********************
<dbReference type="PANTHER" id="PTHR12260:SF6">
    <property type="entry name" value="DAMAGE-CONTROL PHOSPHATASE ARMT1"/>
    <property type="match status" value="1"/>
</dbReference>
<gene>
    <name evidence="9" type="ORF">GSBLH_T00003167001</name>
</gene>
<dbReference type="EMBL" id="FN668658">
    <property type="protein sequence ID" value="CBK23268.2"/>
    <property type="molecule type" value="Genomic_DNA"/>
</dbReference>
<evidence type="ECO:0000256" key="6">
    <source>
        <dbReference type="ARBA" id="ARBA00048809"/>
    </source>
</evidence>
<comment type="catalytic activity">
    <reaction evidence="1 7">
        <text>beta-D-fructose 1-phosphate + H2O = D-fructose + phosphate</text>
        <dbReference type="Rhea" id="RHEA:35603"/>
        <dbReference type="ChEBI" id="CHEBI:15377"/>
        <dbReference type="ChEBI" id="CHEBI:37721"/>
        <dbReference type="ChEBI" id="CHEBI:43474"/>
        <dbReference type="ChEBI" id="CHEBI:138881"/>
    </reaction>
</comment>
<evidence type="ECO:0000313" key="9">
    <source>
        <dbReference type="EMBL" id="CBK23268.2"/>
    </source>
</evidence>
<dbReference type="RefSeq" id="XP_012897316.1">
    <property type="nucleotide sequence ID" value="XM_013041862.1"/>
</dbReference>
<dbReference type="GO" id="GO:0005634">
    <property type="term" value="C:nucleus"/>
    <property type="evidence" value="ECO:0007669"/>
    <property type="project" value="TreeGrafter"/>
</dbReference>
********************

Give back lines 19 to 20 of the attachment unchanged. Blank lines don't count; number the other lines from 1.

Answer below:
        <text>beta-D-fructose 1-phosphate + H2O = D-fructose + phosphate</text>
        <dbReference type="Rhea" id="RHEA:35603"/>